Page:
I don't remember much about 1998, probably because I was 6 years old, but lately I've been asking myself: what the hell was I doing if I wasn't playing Brood War?
After much soul searching, I had my answer.
I had been playing Small Soldiers Squad Commander.
For those of you who may not know, Small Soldiers was a kids movie released about a year before this game (I think, probably, don't quote me! #PeterKing); in my youth I considered it a masterpiece, and now--though I still regard it as a cool piece of techno-wizardry--I find it campy and pretty hilarious.
This fucking game, on the other hand, was the single bane of my existence (you know, except for my alcoholic father). When you're six and seven years old, beating Squad Commander is the equivalent of circumnavigating the globe or climbing mount Olympus. I played it for three years and never finished it!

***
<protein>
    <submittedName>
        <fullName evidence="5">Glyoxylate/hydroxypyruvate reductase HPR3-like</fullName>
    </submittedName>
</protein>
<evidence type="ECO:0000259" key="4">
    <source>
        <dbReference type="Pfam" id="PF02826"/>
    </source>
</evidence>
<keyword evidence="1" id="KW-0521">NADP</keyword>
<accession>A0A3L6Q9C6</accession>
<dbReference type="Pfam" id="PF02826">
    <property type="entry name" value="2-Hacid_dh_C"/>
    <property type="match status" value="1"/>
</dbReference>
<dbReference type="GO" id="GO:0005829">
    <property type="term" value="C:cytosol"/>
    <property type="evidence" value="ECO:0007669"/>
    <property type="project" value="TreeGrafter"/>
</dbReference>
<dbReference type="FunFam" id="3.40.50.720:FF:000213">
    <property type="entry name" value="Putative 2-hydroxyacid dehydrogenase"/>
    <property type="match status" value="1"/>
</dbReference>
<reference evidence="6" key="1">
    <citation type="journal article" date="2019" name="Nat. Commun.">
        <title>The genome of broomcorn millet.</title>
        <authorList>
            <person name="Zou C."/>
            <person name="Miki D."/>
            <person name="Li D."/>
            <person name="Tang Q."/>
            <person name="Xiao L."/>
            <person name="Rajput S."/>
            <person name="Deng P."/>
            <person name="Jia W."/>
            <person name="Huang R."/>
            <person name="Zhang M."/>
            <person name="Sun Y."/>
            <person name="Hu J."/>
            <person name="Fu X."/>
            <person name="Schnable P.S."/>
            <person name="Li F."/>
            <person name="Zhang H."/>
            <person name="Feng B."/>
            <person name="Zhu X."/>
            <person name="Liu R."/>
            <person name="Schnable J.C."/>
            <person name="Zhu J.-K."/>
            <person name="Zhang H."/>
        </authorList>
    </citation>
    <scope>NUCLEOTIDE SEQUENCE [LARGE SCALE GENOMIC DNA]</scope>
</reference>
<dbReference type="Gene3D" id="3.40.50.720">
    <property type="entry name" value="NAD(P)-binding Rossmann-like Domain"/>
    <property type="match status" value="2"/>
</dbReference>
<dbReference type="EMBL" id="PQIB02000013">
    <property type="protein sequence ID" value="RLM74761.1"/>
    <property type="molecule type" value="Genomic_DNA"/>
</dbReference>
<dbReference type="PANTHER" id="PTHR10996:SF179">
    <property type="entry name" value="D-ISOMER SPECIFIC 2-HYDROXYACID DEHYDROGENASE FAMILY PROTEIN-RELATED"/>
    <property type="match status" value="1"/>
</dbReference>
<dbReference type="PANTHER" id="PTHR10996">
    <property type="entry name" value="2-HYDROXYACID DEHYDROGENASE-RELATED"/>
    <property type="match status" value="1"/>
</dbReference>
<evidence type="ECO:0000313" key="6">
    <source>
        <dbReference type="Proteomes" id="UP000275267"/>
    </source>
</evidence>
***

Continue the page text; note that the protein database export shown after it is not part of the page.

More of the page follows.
But I owe this game a monstrous debt. This is the one. Squad Commander got me into strategy video games, even though it's only a pseudo-rts. Fast forward about twelve or thirteen years and I've never seen a game like it. I never realized how original it was: a squad-based RTS where your units could clone themselves, pick up items, and get weapon upgrades; you could solve puzzles and hunt for extra stuff. In a genre dominated by the resource-collecting likes of C&C and Warcraft, Squad Commander dared to innovate. . . with a kids movie license. If I'm just romanticizing this thing then someone call me out on it, but I don't remember strategy games doing this in '98.
So while Brood War was creating this glorious sensation of esports, Squad Commander actually did many things for the genre. It's unappreciated, in my opinion. I owe it a debt. I vow to beat it.